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Camden New Journal - LETTERS TO THE EDITOR
Published: 6 August 2009
Libraries service needs our vigilance and protection

• THE letters from Alan Brownjohn (Let us campaign to stop these library philistines, July 30) and Rhoda Koenig reflect the deep concern we all have for the future of our libraries.
We have a magnificent service; our librarians are consistently helpful and knowledgeable, the libraries are, in Mr Brownjohn’s words, “havens of peace.”
The introduction of machines to replace human contact is utterly misguided.
One also shudders to think of the cost of installation of these machines, their maintenance and their inevitable breakdown.
It is also worth mentioning that in libraries where the machines have been installed, library users continue to go straight to a librarian – those who are still left. Indeed, in one library in south east London, no one at all is using a machine for the issue of books.
The excuse for this vandalism? “Greater efficiency.” Has any library user ever encountered inefficiency in our libraries?
We would, however, in response to Mr Brownjohn’s suggestion that we band together to “halt this philistine nonsense”, that at his local library in Belsize Park, users and librarians have been celebrating the 21st anniversary of the Friends of Belsize Library, a group formed specifically to protect the library.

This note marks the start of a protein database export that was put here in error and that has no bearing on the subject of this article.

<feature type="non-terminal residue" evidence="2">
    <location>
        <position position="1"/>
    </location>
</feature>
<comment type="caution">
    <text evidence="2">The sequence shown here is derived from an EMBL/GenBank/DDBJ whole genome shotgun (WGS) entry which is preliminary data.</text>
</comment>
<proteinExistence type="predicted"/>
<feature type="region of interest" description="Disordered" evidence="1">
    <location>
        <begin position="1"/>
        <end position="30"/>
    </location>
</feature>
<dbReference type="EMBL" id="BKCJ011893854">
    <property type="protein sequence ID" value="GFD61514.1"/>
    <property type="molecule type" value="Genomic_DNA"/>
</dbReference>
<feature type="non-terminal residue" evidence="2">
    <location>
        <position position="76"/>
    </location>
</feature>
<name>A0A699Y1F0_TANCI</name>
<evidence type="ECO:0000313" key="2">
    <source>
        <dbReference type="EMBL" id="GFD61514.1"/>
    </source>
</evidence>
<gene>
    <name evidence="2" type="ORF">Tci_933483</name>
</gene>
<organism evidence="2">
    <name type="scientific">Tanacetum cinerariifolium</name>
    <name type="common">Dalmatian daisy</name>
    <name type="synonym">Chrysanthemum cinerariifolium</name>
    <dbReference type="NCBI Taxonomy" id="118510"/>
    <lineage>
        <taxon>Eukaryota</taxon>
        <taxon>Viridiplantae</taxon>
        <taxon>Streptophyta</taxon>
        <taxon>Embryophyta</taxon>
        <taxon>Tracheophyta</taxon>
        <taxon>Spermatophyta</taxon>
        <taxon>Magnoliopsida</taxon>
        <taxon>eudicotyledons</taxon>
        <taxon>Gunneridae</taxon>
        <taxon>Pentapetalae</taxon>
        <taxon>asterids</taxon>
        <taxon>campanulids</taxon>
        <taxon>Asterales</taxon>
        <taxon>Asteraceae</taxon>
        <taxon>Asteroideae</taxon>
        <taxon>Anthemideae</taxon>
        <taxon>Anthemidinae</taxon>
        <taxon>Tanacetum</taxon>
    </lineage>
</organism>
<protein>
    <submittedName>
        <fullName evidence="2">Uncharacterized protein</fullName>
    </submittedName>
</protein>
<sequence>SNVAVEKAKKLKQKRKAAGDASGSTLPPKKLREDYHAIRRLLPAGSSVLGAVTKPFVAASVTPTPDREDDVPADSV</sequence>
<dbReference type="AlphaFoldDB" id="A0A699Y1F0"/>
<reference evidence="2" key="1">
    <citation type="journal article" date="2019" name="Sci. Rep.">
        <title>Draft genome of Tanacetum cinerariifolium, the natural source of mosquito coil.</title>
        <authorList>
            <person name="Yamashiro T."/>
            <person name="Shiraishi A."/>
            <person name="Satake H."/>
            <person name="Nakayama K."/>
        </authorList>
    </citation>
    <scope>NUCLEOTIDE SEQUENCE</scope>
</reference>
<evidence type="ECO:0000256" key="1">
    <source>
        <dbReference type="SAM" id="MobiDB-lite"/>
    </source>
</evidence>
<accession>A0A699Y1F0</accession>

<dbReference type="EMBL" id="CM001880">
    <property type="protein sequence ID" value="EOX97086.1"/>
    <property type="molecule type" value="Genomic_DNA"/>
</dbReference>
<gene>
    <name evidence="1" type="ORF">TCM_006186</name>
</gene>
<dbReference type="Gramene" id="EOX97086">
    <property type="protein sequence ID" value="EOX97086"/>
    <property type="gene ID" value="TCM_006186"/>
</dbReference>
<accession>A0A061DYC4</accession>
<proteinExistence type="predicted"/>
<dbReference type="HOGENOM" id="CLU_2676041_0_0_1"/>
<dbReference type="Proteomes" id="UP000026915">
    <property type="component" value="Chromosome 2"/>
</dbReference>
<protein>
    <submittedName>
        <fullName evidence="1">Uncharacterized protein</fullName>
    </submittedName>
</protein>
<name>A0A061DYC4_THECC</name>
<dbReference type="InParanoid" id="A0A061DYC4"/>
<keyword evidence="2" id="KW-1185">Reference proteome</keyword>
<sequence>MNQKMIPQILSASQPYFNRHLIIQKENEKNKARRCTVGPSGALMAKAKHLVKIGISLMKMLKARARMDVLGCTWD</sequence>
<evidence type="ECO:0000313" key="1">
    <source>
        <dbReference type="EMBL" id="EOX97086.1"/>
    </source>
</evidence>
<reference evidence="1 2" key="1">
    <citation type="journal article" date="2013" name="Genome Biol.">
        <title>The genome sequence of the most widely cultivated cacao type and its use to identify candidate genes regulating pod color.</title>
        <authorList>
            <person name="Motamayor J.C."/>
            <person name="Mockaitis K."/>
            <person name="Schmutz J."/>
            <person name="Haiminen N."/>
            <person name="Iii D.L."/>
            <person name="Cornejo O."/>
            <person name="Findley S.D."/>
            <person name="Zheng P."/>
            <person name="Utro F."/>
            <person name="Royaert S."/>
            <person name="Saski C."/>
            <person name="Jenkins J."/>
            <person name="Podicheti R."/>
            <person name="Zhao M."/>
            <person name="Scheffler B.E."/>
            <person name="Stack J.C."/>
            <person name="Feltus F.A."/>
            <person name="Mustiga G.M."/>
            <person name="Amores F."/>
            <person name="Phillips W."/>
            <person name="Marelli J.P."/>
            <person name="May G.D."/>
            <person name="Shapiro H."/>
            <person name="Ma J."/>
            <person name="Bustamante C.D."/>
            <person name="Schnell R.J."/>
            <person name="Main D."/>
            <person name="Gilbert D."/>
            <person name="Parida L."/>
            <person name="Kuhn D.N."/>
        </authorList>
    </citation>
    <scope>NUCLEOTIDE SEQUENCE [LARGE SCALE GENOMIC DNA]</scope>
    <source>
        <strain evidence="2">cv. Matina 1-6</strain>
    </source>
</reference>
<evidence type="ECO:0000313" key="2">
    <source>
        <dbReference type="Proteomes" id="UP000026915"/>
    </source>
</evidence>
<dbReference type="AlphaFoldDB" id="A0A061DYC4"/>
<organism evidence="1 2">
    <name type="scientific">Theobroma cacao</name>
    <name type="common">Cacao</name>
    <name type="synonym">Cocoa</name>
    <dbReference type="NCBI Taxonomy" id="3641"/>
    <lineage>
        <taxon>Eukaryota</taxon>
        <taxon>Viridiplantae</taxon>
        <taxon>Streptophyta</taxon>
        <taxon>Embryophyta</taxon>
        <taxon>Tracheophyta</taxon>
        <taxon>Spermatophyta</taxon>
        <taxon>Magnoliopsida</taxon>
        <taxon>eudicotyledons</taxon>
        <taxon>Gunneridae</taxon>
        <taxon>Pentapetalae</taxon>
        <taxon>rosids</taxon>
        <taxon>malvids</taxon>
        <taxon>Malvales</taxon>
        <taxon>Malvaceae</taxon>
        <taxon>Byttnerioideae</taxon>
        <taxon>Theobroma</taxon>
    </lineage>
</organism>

The Friends of Heath Library group was formed not long after. These, together with other friends’ groups, are constantly vigilant; we exist to protect, promote and indeed celebrate a service which is the pride of this country. We remain vigilant. We would like to be kept informed of the prospect of any changes to our much-loved libraries.
on behalf of the Friends of Heath Library

Getting rid of books

ALAN Brownjohn said: “the heart of any library is the large well-stocked space where the public may peruse and borrow books or sit and study them, and experience a quiet they cannot find in the world outside, often not even at home” (Letters, July 30).
It would be very difficult to find anybody who would quibble with this sentiment.
The problem with it is the little phrase “well-stocked”.
For a generation Camden has been destocking its libraries at a fast rate. Between 1999 and 2006 approximately 20,000 books per year were removed (142,795 books in total) and the rate for 2006/07 worsened to over 36,600 books.
This means the council has effectively closed a branch library every two years, representing a massive withdrawal of service from the public.
Camden’s council tax payers have had their library service reduced.
So, perhaps the reduction has helped to reduce the level of taxation imposed on them? Unfortunately, that is not the case.
The library budget has not been substantially reduced. Camden’s citizens have been given a very bad deal, pay the same and get a worsening service.
The negative effects on the borough of this situation are cumulative and it is becoming very urgent that something is done to stop the rot.